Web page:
Video Bombings a Sign of Turkey’s Deep Troubles

Turkey has begun a three-day period of mourning following Saturday’s bomb attacks in the capital, Ankara, that killed nearly 100 people. With contentious parliamentary elections three weeks away, the attacks highlight the challenges Turkey is facing as it struggles with ethnic friction, an ongoing migrant crisis, and growing tensions with Russia. VOA Europe correspondent Luis Ramirez reports.

Video Afghanistan’s Progress Aided by US Academic Center

Recent combat in Afghanistan has shifted world attention back to the central Asian nation’s continuing civil war and economic challenges. But, while there are many vexing problems facing Afghanistan’s government and people, a group of academics in Omaha, Nebraska has kept a strong faith in the nation’s future through programs to improve education. VOA’s Greg Flakus has more from Omaha, Nebraska.

Video House Republicans in Chaos as Speaker Favorite Withdraws

The Republican widely expected to become the next speaker of the House of Representatives shocked his colleagues Thursday by announcing he was withdrawing his candidacy. The decision by Majority Leader Kevin McCarthy means the race to succeed retiring Speaker John Boehner is now wide open. VOA National Correspondent Jim Malone reports.

Video German, US Officials Investigate Volkswagen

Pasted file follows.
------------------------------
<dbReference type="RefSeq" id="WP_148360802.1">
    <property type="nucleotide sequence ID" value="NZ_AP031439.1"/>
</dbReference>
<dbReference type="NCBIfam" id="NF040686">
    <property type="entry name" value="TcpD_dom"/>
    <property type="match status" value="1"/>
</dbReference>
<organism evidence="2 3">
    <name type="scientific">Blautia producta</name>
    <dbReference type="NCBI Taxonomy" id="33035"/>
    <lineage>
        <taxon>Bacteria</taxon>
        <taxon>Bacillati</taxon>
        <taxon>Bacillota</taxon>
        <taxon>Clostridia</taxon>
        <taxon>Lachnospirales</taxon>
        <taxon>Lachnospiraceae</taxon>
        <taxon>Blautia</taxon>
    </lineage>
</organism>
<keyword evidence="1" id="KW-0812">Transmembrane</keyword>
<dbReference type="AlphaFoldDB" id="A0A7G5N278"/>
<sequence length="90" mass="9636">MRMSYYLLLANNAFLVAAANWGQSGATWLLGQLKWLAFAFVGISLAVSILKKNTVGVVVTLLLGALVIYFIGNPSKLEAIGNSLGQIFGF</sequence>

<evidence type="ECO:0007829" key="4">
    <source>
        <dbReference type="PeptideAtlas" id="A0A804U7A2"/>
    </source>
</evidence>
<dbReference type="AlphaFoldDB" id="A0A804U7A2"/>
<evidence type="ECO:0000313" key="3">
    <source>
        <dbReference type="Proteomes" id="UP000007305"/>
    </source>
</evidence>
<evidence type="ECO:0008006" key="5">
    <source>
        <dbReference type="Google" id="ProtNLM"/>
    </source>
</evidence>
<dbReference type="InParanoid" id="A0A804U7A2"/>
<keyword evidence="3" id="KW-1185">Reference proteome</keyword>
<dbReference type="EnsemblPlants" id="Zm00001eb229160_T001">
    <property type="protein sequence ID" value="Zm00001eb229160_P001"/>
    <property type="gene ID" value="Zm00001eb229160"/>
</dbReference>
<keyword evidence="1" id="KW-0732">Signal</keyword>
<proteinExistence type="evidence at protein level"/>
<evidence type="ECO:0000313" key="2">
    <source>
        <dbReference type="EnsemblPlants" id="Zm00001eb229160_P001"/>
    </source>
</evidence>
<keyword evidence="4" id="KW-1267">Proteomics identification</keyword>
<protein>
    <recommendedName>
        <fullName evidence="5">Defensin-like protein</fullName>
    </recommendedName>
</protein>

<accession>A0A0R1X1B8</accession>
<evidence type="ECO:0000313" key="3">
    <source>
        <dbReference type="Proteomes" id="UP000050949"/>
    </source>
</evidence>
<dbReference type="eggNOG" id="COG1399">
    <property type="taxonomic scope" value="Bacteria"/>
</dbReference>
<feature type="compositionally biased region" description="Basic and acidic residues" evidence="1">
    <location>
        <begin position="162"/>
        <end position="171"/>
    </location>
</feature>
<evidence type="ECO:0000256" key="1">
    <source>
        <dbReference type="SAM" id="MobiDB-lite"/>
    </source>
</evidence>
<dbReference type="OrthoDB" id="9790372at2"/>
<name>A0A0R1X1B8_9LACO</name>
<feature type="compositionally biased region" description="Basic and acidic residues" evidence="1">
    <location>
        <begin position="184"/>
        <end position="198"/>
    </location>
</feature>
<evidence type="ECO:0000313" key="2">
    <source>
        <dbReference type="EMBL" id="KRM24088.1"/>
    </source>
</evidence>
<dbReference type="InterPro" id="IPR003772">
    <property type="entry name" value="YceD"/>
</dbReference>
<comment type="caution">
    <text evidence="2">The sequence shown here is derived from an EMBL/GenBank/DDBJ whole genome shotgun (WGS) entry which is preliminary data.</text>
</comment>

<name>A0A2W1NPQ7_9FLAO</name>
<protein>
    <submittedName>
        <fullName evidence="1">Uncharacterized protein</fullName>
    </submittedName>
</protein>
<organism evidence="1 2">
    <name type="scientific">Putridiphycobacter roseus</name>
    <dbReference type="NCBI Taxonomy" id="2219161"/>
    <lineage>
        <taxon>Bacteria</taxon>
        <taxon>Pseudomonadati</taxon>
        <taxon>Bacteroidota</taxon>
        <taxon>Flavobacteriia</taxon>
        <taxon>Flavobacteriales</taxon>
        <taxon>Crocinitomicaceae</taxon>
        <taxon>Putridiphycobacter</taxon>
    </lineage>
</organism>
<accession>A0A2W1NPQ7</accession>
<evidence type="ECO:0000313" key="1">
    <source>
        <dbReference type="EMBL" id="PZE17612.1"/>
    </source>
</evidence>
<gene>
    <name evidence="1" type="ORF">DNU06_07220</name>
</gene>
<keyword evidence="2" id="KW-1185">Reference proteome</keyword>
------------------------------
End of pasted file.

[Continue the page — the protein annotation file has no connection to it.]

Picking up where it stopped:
German officials have taken steps to restore some of the reputation their car industry has lost after a recent Volkswagen diesel emissions scandal. Authorities have searched Volkswagen headquarters and other locations in an effort to identify the culprits in the creation of software that helps cheat on emission tests. Meanwhile, a group of lawmakers in Washington held a hearing to get to the bottom of the cheating strategy that was first discovered in the United States. Zlatica Hoke reports.

Video Why Are Gun Laws So Hard for Congress to Tackle?

Since taking office, President Barack Obama has spoken out or issued statements about 15 mass shootings. The most recent shooting, in which 10 people were killed at a community college, sparked outrage over the nation's gun laws. But changing those laws isn't as easy as many think. VOA's Carolyn Presutti reports.

Video In 'He Named Me Malala,' Guggenheim Finds Normal in Extraordinary

Davis Guggenheim’s documentary "He Named Me Malala" offers a probing look into the life of 18-year-old Malala Yousafsai, the Pakistani teenager who, in 2012, was shot in the head by the Taliban for standing up for her right to education in her hometown in Pakistan's Swat Valley. Guggenheim shows how, since then, Malala has become a symbol not as a victim of brutal violence, but as an advocate for girls’ education throughout the world. VOA’s Penelope Poulou has more.

Video Paintable Solar Cells May Someday Replace Silicon-Based Panels

Solar panels today are still factory-manufactured, with the use of some highly toxic substances such as cadmium chloride. But a researcher at St. Mary’s College, Maryland, says we are close to being able to create solar panels by painting them on a suitable surface, using nontoxic solutions. VOA’s George Putic reports.

VOA Blogs